Wilmington, Delaware, emerged from the Civil War as an important industrial center, with the greatest part of its population earning its livelihood in the city's ubiquitous iron, leather, powder, shipbuilding, and carriage manufactories. Behind Wilmington’s industrial upsurge were a number of entrepreneurs who began modest concerns before the Civil War and nurtured them to large and complex industrial enterprises. Some new firms appeared in the period immediately after the Civil War, but the establishment of important new industries became increasingly rare in the late decades of the nineteenth century. ☐ As a result, the business elite of post-Civil War Wilmington was composed mainly of the "self-made men" who had begun their industrial careers previous to that conflict, the sons of these pioneer manufacturers, and the relatively few men who were able to organize successful companies in the years after 1865. Many of the leading businessmen were native Wilmingtonians and descendants of the Quaker community that had existed in the city since its founding in 1732. The business leadership of Wilmington in the late nineteenth century, then, had a stability stemming not only from the strength of old firms and the rarity of new ones but also from traditional ties with Wilmington's past. These characteristics of the late nineteenth century Wilmington businessmen are possible explanations of both their ability and willingness to deal with the social needs which arose as a result of the city's development into a complex industrial center. ☐ Evidence indicates that the Wilmington businessman embraced the prevailing business philosophy which tended to explain social problems in terms of individual weakness and consecrate the successful industrialists as a virtuous elite. The Wilmington. businessmen, however, supplemented the "gospel of wealth" by recognizing themselves as a leadership group whose responsibility and self-interest lay in making Wilmington a prosperous, attractive, and stable societal unit. Also, since they identified themselves with -- and were accepted as the leaders of -- Wilmington Society, it seems that notwithstanding their avowed motive of self-interest, "noblesse oblige" may have played a part in their ameliorative efforts. ☐ When the businessmen acted to improve Wilmington, and they did so often, they were always guided by their beliefs. To combat maladministration in city government, businessmen acted through the State legislature to create autonomous commissions (i.e., the Water Commission, Board of Park Commissioners, and the Street and Sewer Department) on which they served as appointees.: In this way they dealt with a problem · and, at the same time, circumvented the broils of local politics which they considered inherently nefarious and demeaning as well. 1he businessmen also served as the organizers and administrators of several welfare institutions. In this role they accepted public money for the support of the institutions but retained full control of the establishments, running them as private corporations. At every opportunity the businessmen kept public services from government control, guided by their belief in the efficacy' of severely limited public administration. ☐ In their approach to poor relief the businessmen utilized the Charity Organization program, by which they administered relief and influenced the doles of other ·charitable agencies without abandoning their concept of poverty as basically the result of individual incapacity. Ideology was also in evidence when the businessmen created a public library in the 1890’s. The arguments which served to actuate business interest in such an institution pictured the library as an instrument of self-help and a buttress of the "status quo." ☐ In sum, the business community often acted in the public interest and made a not insignificant contribution to Wilmington’s social progress in the late nineteenth century. A business ideology which if pushed to an extreme might have resulted in a supercilious disregard of urban needs was tempered with a recognition of the responsibilities of community leadership and the perception that a prosperous and stable city served the interest of the business fraternity. Still, the business creed shaped and influenced the businessman’s mode of dealing with urban needs, not by generating irresponsible rationalizations but by molding responsible action.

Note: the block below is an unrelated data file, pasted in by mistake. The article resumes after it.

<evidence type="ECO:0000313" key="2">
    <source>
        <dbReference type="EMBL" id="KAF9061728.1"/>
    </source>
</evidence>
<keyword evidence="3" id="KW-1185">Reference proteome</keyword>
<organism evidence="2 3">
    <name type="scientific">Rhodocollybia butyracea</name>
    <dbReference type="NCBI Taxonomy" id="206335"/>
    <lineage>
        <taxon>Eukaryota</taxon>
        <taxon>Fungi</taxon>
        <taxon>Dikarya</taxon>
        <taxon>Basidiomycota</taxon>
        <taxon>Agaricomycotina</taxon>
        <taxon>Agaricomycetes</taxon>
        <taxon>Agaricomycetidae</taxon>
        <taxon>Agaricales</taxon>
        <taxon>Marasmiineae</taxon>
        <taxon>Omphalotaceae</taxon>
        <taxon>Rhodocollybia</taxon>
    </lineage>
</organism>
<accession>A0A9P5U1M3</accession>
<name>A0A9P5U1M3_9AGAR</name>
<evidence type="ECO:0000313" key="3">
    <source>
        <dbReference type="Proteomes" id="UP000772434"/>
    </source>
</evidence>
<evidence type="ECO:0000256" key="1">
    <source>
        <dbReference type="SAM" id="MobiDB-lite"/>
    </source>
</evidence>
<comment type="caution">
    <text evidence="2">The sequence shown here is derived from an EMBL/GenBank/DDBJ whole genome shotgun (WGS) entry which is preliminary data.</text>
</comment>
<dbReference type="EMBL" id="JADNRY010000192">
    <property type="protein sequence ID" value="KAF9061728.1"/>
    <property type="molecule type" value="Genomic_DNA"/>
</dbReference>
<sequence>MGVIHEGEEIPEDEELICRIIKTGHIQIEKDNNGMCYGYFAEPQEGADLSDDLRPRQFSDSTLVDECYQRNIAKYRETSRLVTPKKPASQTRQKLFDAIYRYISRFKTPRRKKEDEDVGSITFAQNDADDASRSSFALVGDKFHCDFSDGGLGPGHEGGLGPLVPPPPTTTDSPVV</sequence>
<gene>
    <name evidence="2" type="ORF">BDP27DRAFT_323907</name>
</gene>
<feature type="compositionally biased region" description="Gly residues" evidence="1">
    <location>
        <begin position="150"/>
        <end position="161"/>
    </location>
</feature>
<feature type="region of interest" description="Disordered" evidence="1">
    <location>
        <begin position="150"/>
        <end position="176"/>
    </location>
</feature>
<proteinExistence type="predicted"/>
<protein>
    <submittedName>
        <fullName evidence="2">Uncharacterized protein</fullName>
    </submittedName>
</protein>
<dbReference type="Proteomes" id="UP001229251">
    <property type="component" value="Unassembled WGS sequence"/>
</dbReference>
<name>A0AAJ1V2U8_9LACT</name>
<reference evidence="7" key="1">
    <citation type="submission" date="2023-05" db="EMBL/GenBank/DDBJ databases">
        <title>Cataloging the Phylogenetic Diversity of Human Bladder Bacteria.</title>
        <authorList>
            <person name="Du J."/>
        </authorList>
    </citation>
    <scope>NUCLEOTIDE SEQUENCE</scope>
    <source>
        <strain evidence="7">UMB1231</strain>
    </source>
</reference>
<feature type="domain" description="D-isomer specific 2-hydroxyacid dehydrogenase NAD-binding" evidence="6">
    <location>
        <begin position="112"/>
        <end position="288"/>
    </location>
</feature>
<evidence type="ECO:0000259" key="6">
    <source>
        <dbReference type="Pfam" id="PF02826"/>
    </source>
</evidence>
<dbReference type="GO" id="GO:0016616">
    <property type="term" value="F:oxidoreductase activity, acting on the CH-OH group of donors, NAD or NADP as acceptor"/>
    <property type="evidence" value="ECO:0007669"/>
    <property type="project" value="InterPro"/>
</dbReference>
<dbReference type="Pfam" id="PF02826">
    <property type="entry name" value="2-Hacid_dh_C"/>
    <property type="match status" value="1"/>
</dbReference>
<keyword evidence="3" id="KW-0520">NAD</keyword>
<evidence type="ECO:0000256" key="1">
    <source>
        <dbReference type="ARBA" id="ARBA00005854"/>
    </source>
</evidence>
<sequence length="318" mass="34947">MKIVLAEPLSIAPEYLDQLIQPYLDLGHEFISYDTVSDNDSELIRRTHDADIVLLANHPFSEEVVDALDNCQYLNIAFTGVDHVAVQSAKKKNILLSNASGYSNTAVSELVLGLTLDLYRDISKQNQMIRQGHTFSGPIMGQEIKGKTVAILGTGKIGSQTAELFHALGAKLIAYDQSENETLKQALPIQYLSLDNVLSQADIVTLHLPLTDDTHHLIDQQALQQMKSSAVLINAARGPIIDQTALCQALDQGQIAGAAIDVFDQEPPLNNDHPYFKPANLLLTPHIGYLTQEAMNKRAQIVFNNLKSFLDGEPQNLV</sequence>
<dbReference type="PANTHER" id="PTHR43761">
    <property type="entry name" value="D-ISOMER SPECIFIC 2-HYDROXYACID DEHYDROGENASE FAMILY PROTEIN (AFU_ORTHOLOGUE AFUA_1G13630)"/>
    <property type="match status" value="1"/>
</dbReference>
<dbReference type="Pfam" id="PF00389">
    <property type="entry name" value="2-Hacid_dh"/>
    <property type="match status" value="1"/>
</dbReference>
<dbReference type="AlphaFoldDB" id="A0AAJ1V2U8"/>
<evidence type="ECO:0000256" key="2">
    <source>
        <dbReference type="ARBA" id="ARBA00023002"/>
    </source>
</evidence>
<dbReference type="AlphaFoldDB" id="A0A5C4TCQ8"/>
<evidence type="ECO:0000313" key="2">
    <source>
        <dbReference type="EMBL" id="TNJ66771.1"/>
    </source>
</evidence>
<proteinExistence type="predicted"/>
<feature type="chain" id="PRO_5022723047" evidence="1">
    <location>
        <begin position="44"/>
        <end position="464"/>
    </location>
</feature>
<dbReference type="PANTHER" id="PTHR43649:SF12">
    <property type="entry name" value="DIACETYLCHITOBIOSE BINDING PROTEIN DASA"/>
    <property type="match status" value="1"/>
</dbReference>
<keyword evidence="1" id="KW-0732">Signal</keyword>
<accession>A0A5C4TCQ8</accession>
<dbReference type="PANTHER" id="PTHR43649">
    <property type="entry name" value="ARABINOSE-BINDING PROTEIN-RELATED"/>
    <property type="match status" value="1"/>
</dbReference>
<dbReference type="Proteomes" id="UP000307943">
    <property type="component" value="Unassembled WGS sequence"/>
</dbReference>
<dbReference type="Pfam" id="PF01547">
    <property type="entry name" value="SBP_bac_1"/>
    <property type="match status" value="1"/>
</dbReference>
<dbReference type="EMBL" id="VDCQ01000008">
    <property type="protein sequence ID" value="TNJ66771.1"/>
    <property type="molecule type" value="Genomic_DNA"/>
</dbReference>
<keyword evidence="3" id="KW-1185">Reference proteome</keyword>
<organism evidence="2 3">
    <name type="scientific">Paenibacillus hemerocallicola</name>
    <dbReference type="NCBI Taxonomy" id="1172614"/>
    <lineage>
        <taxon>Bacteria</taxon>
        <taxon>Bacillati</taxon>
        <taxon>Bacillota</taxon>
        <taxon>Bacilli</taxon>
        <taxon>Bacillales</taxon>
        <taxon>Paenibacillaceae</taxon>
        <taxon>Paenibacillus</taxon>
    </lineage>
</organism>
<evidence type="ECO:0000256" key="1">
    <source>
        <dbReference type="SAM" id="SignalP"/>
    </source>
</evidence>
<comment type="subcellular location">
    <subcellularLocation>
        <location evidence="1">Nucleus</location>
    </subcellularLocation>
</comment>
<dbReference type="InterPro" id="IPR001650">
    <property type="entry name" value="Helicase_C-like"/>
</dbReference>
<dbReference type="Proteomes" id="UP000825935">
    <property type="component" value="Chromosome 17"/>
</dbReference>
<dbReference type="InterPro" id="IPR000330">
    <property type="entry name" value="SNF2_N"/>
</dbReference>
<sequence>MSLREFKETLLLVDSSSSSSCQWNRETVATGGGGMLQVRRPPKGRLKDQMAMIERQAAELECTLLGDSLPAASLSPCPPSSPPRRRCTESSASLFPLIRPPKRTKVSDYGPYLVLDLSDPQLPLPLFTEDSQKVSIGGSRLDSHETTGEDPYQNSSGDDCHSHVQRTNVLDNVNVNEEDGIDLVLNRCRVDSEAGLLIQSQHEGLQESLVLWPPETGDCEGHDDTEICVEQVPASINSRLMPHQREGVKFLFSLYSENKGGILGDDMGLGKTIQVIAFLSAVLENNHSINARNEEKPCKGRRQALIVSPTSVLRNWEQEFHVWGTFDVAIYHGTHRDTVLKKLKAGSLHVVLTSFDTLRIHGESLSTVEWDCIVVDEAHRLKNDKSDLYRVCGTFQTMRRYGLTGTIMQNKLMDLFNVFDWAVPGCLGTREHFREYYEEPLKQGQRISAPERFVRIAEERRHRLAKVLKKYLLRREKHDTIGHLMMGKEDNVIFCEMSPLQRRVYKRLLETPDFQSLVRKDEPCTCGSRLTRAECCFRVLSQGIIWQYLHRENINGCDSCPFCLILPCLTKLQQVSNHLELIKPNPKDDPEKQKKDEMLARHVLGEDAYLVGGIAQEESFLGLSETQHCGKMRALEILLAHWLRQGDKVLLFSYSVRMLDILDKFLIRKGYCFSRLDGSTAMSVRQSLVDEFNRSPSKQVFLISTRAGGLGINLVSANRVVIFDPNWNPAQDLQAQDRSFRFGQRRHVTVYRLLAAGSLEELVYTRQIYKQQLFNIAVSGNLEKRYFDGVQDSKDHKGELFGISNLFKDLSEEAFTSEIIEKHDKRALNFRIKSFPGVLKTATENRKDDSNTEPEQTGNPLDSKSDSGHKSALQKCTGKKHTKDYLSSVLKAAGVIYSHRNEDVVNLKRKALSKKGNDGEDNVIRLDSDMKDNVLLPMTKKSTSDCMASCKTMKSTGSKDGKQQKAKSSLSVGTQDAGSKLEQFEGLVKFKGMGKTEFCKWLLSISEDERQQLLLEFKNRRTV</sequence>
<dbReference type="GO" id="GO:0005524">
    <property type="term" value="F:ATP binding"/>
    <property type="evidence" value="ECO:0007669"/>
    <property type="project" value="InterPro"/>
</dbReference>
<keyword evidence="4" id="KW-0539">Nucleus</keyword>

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    Development of local government in Delaware, 1776-1831